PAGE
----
The Largest Flathead Catfish Ever Caught in Washington was an Aquatic Colossus

Flathead catfish
© stammphoto/ via Getty Images

Written by Nixza Gonzalez

Updated: October 4, 2023

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Washington State has some of the best fishing opportunities in the country. Here, you can look for bass, trout, catfish, and sunfish. Some of the best fishing lakes in the state include Lake Kapowsin, Ross Lake, Angel Lake, and Lake Roosevelt. A favorite for many anglers is the flathead catfish. They are large and strong fish but not as common as bass. Can you guess the state record? Follow along to discover the largest flathead catfish ever caught in Washington.

What is the Largest Flathead Catfish Ever Caught in Washington?

The largest flathead catfish ever caught in Washington State weighed an impressive 22.8 pounds. C. L. McCary has held this record for over 41 years. This angler caught the large flathead catfish in Snake River on June 28, 1981.

Flathead catfish

The largest flathead catfish ever caught in Washington State has held the record since 1981.

©M. Huston/

About Flathead Catfish

Flathead catfish are popular gamefish. They are caught for the fun and thrill and also to eat. Flathead catfish are considered one of the best-tasting catfish species in North America. They are also powerful solitary swimmers and are tough to catch. This challenging fish attracts hundreds of thousands of anglers yearly to Washington State lakes. Are you interested in learning more about flathead catfish? Keep reading!

Two flathead catfish on bottom of the river floor.

Flathead catfish are challenging. They are caught for sport and eating.


Description and Size

Flathead catfish are olive, white, and yellow fish. They are olive-colored on their sides and dorsum and white on their undersides. However, flathead catfish vary in coloration. These catfish also have dark, mottled markings on their bodies, which tend to be more noticeable in young flathead catfish in clearer waters.

Flathead catfish are best known for their flat heads and protruding lower jaw. They also have small eyes and anal fins with 14 to 17 rays. Flathead catfish range in size. They are typically between 15 to 45 inches long but can measure up to 69 inches. The largest flathead catfish ever caught weighed 123 pounds.

Distribution and Habitat

So, where can you find flathead catfish? Flathead catfish are native to parts of North America, from the lower Great Lakes region to northern Mexico. Although native to parts of North America, it’s considered an invasive species in some states, including Delaware.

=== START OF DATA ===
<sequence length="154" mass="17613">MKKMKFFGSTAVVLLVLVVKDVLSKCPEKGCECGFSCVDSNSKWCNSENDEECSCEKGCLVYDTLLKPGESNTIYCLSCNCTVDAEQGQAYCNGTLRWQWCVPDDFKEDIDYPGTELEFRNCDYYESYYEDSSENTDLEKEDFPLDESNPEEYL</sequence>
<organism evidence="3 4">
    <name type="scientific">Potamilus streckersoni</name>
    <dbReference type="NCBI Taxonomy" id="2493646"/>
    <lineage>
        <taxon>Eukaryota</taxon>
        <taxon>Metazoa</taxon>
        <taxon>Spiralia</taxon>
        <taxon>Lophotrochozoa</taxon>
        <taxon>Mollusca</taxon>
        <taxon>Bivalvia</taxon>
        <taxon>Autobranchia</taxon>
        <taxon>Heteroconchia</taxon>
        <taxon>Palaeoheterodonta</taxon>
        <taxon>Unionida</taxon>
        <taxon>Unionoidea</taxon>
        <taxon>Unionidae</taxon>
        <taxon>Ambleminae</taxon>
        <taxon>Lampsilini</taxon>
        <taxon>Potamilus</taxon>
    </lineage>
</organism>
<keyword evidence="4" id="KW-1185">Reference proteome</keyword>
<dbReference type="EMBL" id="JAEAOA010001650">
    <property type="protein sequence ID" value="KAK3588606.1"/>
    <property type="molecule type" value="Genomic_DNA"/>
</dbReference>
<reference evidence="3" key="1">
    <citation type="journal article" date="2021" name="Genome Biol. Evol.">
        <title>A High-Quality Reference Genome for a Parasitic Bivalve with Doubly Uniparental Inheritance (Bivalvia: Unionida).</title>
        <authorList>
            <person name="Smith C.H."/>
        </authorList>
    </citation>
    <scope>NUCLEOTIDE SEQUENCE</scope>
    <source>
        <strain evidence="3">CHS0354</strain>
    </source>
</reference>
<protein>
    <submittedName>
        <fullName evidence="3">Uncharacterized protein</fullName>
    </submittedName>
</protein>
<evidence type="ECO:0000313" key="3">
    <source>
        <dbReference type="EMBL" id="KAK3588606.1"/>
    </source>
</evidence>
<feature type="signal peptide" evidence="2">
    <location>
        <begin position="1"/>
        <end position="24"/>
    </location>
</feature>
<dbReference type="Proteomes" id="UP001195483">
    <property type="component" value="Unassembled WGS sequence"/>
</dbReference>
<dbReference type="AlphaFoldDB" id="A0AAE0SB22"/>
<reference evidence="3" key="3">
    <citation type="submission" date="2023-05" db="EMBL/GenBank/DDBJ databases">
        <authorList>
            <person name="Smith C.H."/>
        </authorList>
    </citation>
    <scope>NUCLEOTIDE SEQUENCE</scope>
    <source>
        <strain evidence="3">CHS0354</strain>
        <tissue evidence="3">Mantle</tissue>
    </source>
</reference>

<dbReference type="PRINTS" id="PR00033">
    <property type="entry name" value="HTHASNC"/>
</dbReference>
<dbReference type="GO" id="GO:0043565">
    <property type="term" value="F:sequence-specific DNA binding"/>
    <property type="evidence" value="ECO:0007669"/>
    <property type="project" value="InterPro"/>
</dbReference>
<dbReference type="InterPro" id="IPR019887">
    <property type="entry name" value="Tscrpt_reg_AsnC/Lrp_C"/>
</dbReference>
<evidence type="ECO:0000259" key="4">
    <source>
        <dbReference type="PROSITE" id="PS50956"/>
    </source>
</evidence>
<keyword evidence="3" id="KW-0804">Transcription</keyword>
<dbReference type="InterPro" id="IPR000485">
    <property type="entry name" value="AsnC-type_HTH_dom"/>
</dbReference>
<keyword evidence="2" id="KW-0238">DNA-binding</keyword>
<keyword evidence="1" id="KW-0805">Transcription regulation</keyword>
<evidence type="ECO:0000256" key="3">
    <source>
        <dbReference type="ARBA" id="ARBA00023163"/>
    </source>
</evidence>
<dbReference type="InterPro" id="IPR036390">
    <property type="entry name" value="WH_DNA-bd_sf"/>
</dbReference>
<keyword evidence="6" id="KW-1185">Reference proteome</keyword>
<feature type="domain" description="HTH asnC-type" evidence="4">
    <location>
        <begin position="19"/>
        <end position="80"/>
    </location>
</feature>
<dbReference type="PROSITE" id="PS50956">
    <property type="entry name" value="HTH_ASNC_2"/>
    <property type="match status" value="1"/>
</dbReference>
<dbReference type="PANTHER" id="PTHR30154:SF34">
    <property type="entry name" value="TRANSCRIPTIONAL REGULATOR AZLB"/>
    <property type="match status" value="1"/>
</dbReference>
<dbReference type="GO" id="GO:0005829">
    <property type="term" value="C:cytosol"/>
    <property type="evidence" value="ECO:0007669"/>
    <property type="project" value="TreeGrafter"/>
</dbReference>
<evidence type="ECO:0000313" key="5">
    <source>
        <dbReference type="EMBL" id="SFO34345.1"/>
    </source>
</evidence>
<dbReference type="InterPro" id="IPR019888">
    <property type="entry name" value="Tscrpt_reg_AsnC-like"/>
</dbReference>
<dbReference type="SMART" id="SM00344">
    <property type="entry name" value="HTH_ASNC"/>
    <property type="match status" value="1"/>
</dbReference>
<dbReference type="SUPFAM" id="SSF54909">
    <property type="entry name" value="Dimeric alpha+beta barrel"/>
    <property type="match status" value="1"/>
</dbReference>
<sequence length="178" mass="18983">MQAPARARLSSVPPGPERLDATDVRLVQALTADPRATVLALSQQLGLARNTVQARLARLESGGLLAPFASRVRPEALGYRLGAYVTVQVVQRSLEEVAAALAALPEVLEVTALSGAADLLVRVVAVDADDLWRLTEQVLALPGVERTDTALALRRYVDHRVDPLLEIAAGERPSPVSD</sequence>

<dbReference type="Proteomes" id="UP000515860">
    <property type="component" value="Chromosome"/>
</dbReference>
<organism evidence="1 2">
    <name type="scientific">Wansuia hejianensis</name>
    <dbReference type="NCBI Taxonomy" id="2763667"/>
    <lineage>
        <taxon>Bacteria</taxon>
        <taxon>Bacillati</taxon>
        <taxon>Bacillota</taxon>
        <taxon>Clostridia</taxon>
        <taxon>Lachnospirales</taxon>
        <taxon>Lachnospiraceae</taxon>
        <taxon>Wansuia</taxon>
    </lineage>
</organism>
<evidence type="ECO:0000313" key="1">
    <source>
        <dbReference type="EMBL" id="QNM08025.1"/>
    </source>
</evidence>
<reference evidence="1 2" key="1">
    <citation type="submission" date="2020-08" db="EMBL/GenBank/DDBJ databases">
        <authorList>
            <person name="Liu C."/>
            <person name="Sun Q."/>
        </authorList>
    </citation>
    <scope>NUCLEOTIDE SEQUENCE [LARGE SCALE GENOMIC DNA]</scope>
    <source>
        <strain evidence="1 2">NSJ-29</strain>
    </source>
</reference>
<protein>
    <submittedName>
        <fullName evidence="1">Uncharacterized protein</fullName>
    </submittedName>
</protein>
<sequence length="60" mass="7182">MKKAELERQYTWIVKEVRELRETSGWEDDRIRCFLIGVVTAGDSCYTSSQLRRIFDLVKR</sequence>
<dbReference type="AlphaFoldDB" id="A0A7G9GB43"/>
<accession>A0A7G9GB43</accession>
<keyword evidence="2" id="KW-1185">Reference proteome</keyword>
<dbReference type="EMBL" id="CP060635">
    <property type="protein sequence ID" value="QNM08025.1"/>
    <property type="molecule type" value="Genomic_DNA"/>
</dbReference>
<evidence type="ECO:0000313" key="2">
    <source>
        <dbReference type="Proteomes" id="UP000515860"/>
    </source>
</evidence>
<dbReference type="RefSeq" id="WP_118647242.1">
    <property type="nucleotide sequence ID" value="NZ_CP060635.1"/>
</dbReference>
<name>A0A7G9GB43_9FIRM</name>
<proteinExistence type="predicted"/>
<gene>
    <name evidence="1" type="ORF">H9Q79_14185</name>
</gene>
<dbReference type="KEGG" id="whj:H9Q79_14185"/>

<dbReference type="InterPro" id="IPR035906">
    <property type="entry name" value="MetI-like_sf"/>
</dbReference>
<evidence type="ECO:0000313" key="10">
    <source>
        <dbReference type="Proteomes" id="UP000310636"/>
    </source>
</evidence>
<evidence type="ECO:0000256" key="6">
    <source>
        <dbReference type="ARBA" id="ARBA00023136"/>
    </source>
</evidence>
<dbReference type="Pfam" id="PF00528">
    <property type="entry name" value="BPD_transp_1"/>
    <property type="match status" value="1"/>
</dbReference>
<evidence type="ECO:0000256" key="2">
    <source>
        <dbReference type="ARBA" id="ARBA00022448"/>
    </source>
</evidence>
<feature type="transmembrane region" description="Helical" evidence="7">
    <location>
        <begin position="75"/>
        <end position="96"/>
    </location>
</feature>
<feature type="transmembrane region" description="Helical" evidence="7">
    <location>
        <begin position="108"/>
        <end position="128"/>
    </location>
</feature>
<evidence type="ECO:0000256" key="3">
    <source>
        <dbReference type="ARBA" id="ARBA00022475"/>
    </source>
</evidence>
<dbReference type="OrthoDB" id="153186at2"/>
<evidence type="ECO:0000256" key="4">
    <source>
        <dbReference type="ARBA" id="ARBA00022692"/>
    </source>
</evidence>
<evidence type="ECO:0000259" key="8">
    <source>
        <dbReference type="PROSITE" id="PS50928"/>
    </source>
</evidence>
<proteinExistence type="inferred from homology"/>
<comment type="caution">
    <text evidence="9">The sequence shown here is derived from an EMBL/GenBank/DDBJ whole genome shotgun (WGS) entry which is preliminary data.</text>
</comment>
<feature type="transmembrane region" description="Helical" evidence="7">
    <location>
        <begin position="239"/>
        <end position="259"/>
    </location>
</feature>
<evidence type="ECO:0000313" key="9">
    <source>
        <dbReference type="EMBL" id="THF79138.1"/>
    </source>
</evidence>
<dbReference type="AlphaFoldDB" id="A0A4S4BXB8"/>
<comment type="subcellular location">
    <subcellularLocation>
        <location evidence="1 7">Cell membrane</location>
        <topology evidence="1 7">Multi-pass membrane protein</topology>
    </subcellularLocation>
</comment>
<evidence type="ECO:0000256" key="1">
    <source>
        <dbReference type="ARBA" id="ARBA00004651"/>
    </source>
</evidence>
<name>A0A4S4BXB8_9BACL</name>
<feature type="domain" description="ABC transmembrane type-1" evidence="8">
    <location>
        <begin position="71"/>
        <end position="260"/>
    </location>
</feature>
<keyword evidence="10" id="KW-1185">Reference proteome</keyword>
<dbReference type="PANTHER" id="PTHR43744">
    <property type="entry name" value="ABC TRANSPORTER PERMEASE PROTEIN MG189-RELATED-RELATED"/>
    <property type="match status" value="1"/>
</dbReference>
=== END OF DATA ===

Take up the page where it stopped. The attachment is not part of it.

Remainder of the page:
Flathead catfish are solitary animals. They spend most of their time in deep pools of streams, rivers, canals, lakes, and reservoirs. In these pools, the water is typically cloudy or murky and slow. Flathead catfish take shelter under trees or fallen debris.


Flathead catfish are excellent hunters. Their diet consists of live prey, including other fish species, insects, and crustaceans. Their diet, though, changes depending on their size. Young flathead catfish under 10 inches long mainly eat invertebrates. Flathead catfish aren’t picky. They’ve been recorded consuming other, smaller flathead catfish.


Adult flathead catfish have few predators. They are so large and fast that no known species frequently attack them other than humans and other flathead catfish. However, young flathead catfish are vulnerable to attacks. Other fish, birds, and turtles eat them.

Other Fish in Washington State

Washington State is home to a lot more fish than just flathead catfish. Below are a few common fish species in the state, including their state records. Who knows, maybe you’ll beat one of these records!

White Catfish

The first fish on our list is the white catfish. This lovely catfish species is native to the Eastern United States river systems. White catfish are found as far north as New York State and south as Florida. Another name for the white catfish is the white bullhead. This catfish species is common and listed as Least Concern on the IUCN Red List.

This fish species is a member of the family Ictaluridae. They have eight barbels and are completely scaleless. White catfish are nowhere near as large as flatheads. On average, they weigh between 0.5 to 2 pounds. The largest flathead catfish ever caught in Washington was a jaw-dropping 19.85 pounds. Donald W. Huffman caught this massive fish on April 17, 2002, in the Walla Walla River.